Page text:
For many professionals, a work-from-home day was a rare, but welcome, occurrence. Sure, you traded your Aero chair and giant monitors for a kitchen table and a tiny laptop screen. But not having to commute and the comforts of home often outweighed those hassles. After all, who’d judge you for taking a catnap after a marathon conference call?

That all changed when the COVID-19 pandemic led many companies to shutter offices, sending waves of employees home to work remotely. At the time, there were questions about how employees would respond to that massive and sudden shift. Would productivity suffer? Would they feel disconnected from their coworkers?

According to Capital One’s 2020 Work Environment Survey, concerns about the transition to remote work were largely unfounded. The report found that 78% of employees agree that working from home can be as effective as working in the office, and 64% agree that remote work has increased their productivity. “Even while employees have had to work through a lot of changes, they’re seeing a lot of positive benefits of working remotely,” says Stefanie Spurlin, vice president of Workplace Solutions at Capital One.

Of course, transitioning to remote work has presented challenges to employees. The Capital One survey uncovered strategies employees have relied on to make that transition more manageable. For instance, 52% have created consistent schedules, and 37% have fashioned separate workspaces at home to help them be more productive. Capital One began planning for potential COVID-19-related workplace disruptions in February and began shifting employees to remote work in March. Meghan Welch, senior vice president of enterprise human resources and chief diversity, inclusion and belonging officer, says the company instituted programs to help employees navigate this new reality. Those included offering guidance on how to stay connected and collaborate effectively with coworkers, and tips for parents on how to handle working remotely while kids are home, all housed in a dedicated COVID-19 resource hub.

“We’ve found that by staying nimble in times of uncertainty, we can better support the changing needs of our associates,” Welch says. “And by listening to our associates first, we can best determine the right path forward.”


Beyond the emotional challenges of remote work, many workers also are feeling the physical differences of a work-from-home set up: During the pandemic, just 28% of employees were provided equipment to set up a home office, and only 11% were given a stipend or allowance to purchase the home office tools they needed. For some employees, the home office consisted of a rudimentary set up such as a laptop on the dining room table. But while that may be fine for a day of remote work, it’s not an ideal long-term solution.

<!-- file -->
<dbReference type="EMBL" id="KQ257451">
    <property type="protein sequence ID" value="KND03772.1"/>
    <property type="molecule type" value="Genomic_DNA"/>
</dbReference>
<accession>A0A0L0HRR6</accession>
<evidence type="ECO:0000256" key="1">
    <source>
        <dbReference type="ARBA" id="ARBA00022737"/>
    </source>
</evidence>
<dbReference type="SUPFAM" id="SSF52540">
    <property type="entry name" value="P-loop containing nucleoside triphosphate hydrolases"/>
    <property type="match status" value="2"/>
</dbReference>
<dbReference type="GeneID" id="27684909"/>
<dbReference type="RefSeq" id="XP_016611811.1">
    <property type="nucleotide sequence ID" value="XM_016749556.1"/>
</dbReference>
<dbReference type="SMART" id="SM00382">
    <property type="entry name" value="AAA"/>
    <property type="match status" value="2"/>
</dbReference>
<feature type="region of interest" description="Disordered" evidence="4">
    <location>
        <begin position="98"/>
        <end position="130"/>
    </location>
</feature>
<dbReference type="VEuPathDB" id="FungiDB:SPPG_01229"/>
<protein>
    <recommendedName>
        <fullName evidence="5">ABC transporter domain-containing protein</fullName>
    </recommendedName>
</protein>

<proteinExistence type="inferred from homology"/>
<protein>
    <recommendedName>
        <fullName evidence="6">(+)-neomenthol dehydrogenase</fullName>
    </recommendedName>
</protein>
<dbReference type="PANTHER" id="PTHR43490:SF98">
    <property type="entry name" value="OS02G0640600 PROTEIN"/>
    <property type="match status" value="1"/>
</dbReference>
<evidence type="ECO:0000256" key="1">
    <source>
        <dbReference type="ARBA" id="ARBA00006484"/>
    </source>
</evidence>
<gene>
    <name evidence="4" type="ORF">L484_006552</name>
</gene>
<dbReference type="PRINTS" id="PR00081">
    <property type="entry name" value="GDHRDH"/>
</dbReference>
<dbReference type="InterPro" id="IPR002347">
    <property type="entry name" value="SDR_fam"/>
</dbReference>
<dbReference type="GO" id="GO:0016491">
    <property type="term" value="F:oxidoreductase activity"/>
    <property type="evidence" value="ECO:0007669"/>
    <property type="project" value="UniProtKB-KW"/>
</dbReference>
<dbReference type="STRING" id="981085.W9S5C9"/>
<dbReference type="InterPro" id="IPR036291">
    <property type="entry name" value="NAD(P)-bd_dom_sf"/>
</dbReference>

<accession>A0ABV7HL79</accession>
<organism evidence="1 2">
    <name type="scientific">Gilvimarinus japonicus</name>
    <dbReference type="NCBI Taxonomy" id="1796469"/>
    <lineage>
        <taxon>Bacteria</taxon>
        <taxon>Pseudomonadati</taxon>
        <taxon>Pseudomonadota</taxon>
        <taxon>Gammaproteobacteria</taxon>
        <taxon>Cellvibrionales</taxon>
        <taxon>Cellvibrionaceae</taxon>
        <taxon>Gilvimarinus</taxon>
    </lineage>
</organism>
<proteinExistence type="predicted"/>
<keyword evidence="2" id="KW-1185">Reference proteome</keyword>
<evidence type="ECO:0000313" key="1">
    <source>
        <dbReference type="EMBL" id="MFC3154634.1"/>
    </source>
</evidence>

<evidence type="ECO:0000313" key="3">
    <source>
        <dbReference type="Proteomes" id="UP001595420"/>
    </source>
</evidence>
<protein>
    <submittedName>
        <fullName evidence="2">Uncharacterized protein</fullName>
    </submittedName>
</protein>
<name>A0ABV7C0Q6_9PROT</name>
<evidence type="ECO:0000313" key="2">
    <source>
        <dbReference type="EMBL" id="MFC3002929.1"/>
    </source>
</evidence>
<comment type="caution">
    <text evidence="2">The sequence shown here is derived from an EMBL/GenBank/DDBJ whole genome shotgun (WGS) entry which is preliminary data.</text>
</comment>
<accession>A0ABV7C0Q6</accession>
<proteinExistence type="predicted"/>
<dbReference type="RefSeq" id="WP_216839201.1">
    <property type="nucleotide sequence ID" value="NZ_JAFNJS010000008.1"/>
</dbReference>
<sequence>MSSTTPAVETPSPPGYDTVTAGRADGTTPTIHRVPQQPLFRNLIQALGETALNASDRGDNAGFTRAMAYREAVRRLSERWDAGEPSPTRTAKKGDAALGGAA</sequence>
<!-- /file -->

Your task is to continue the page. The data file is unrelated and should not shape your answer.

“What we see is that a laptop, which isn’t meant to be a primary computer, is actually being used as the primary computer,” says Susan Kotowski, a certified professional ergonomist and an associate professor at the University of Cincinnati. Earlier this year, Kotowski and her colleagues surveyed hundreds of faculty and staff members to investigate their home-office setups. They found a number of ergonomic issues, including poor seating and lighting and eye-straining monitor placements. The takeaway: The ergonomic workplace setups many employees have become so accustomed to aren’t being replicated at home, causing muscle fatigue, tired eyes and, yes, even injuries. “This is something that companies should be taking seriously,” Kotowski says.

At a minimum, employees should make sure to have a comfortable (and adjustable) office chair and a separate keyboard and monitor. Even adding an external keyboard and mouse to a laptop can do the trick. Kotowski suggests users elevate the laptop so they don’t have to crane their necks to see the screen. “You can use a pile of books, a box or even a laundry basket,” she says. “The key is to get the monitor higher.”

Early in the pandemic, Capital One saw the need to equip its newly remote workforce with better office equipment and initiated a program that enabled employees to order the most requested home office items—monitors and ergonomic desk chairs—to be delivered to their doorsteps. “The health and well-being of our associates has always been a top priority,” Welch says. “We understood early on that accommodations would be needed to maintain a sense of normalcy for our more than 40,000 associates working remotely.”

Spurlin notes that companies that want to help employees build a productive—and safe—home office should start by figuring out not only what tools their employees need, but also what types of support. She suggests deploying quick surveys to identify where employees need help, and then coordinating with HR, tech, and other departments to mobilize that assistance. “At the end of the day,” she says, “it goes back to making sure that you’re capturing the voice of your employees, really understanding what they need, and what will best support them.”

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